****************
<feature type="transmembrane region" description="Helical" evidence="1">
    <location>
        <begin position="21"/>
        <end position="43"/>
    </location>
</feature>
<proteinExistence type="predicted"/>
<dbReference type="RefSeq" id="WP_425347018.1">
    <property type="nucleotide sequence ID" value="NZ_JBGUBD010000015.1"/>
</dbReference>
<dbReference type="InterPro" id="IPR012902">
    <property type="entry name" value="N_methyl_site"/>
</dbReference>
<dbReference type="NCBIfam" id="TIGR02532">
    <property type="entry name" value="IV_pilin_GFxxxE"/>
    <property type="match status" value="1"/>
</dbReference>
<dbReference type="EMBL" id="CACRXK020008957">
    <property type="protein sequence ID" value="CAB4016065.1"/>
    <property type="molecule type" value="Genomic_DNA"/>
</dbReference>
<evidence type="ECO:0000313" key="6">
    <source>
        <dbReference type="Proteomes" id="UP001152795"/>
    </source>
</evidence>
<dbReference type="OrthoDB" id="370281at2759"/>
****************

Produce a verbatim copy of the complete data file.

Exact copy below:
<feature type="transmembrane region" description="Helical" evidence="1">
    <location>
        <begin position="21"/>
        <end position="43"/>
    </location>
</feature>
<proteinExistence type="predicted"/>
<dbReference type="RefSeq" id="WP_425347018.1">
    <property type="nucleotide sequence ID" value="NZ_JBGUBD010000015.1"/>
</dbReference>
<dbReference type="InterPro" id="IPR012902">
    <property type="entry name" value="N_methyl_site"/>
</dbReference>
<dbReference type="NCBIfam" id="TIGR02532">
    <property type="entry name" value="IV_pilin_GFxxxE"/>
    <property type="match status" value="1"/>
</dbReference>
<dbReference type="EMBL" id="CACRXK020008957">
    <property type="protein sequence ID" value="CAB4016065.1"/>
    <property type="molecule type" value="Genomic_DNA"/>
</dbReference>
<evidence type="ECO:0000313" key="6">
    <source>
        <dbReference type="Proteomes" id="UP001152795"/>
    </source>
</evidence>
<dbReference type="OrthoDB" id="370281at2759"/>